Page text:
Rise of the 'precariat,' the global scourge of precarious jobs
Barely one in four of the global workforce has a stable job, UN reports
With relatively little notice, the world passed a modern milestone recently, one that makes any yearning for more stable times seem very farfetched — the global jobless total passed 200 million.
To help put that in perspective, that's 30 million more without work than at the height of the global recession in 2008, according to the UN report that crunched the numbers.
This is a shocker on its own. But even more ominous is the growing precariousness of the job situation for those that have them, according to the UN study, "The changing nature of jobs."
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It warns of "widespread insecurity" spreading as momentum shifts from societies with full-time jobs to shaky short-term employment across much of the globe.
Another scary fact the study unearths is how many people these days have stable work contracts of any kind. That's barely one in four of the globe's workforce.
The overwhelming majority of people on the planet struggle with temporary work, informal or illegal jobs, long spells of unemployment and unpaid family work.
In other words, most are caught in a disadvantageous spiral where exploitation is a real risk.
Wave of refugees
Want more perspective on how today's world works? Much of temporary work simply can't sustain families anymore and one quarter of the world's workforce earns around $2 a day.
As the UN report notes, mass unemployment and underemployment puts steady downward pressure on wages — along with increasing child labour, estimated conservatively at 73 million, many working in near slave conditions.
The combined scourges of job insecurity and unlivable wages contribute to the quite unprecedented wave of the estimated 54 million global refugees, people attempting to escape both violence and destitution, many risking death at sea to avoid no-hope futures.
International relief agencies and national intelligence services alike are well aware that social anxieties on this scale guarantee more violent explosions in the future.
Especially worrisome is the fact that neither political nor economic leaders seem to have answers.
For something appears to have gone very wrong in an era that pinned so many hopes on globalization and high-tech solutions, large and small, but which seems instead to have reinforced the trend towards social instability.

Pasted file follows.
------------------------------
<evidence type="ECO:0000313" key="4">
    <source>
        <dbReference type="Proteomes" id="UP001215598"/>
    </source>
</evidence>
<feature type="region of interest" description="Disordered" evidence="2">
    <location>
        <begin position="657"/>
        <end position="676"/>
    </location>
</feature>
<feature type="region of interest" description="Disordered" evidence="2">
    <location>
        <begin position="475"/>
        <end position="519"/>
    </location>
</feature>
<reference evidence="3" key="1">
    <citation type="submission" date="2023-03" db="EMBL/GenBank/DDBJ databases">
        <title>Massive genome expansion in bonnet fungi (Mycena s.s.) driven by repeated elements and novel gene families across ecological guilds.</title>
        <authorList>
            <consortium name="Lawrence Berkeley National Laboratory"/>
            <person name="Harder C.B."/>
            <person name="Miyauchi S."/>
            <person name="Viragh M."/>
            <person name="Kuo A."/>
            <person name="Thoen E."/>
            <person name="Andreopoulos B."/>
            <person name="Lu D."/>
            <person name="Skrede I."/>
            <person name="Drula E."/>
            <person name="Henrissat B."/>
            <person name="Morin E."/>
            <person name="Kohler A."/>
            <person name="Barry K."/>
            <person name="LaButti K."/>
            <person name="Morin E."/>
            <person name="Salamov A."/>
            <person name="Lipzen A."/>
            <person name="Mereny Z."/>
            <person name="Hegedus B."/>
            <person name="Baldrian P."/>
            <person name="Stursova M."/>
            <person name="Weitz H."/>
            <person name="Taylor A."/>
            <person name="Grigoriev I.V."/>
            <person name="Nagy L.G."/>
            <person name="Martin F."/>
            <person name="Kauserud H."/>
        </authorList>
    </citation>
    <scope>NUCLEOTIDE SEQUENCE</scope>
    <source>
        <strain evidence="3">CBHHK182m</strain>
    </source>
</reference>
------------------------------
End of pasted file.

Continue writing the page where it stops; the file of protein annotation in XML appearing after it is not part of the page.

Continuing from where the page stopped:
Rise of the precariat
What was once viewed as a passing crisis now seems to be the new normal, producing deep psychological unease within the workforce and growing inequality between those with stable incomes and those without.
Global financial officials are worried to the point they've again started using the term "hysteresis," borrowed from physics, to warn that long-established unemployment is becoming "structural" and therefore harder to correct, as the jobless lose skills and companies grow addicted to cheaper, temporary labour.
The Paris-based Organization for Economic Co-Operation and Development, often called the developed world's think tank, describes this ugly phenomenon as the rise of the precariat — a play on the working-class proletariat and meaning those trapped in precarious lives with neither material nor psychological welfare.
In this situation, already tense areas of the world will almost certainly become more turbulent.
The Middle East and North Africa, for example, have the highest youth unemployment in the world, close to 30 per cent.
And there, as in much of the less-developed world, it is the more educated young people, those with degrees, who have highest rates of job insecurity.
What forward movement?
This growing global joblessness helps explain the rash of risk-all migrations we've seen these last several years, as well as the expansion of extremist doctrines in what some analysts call the age of terror.
But while the number of those migrating in search of work keeps rising, the doors of prosperous receiving nations are slamming shut because they have their own job crises — 18 million jobless in Europe now — as well as angry workforces and populist parties insisting low-wage migrants will only make matters worse.
The reality is that many societies today, including the prosperous ones like Australia and Canada, face greater social inequality as the shift to a "hire and fire culture" of temporary workers lowers the chances of those toiling on low wages to move up the economic ladder.
The situation is likely worse than we think. For the "quality" of Canadian employment — meaning less job security and fewer benefits — is currently at a 25-year low, 10 per cent below what it was in the 1990s, according to the latest CIBC work quality index.
Even in the glittering horseshoe of Southern Ontario, barely half of working adults have full-time permanent jobs, and almost all job growth now seems only to expand the insecure work, the kind that has little prospect of outstripping inflation.
It's hard to escape the feeling that even as our societies grow richer we are, bizarrely, looping backwards.
"The GDP per capita keeps going up. The problem is that we're not sharing the wealth at all equitably," says Wayne Lewchuk of McMaster University who researches precarious employment. "In many ways we've gone back to a 1920s mentality"
The Twenties did not have an encouraging outcome, as we know.
Still, looking at these striking global trends in joblessness and precarious work, as well as at the soaring refugee numbers and widening inequality, it's difficult to get around the nagging feeling that this century's forward movement has stalled and is on slippery ground.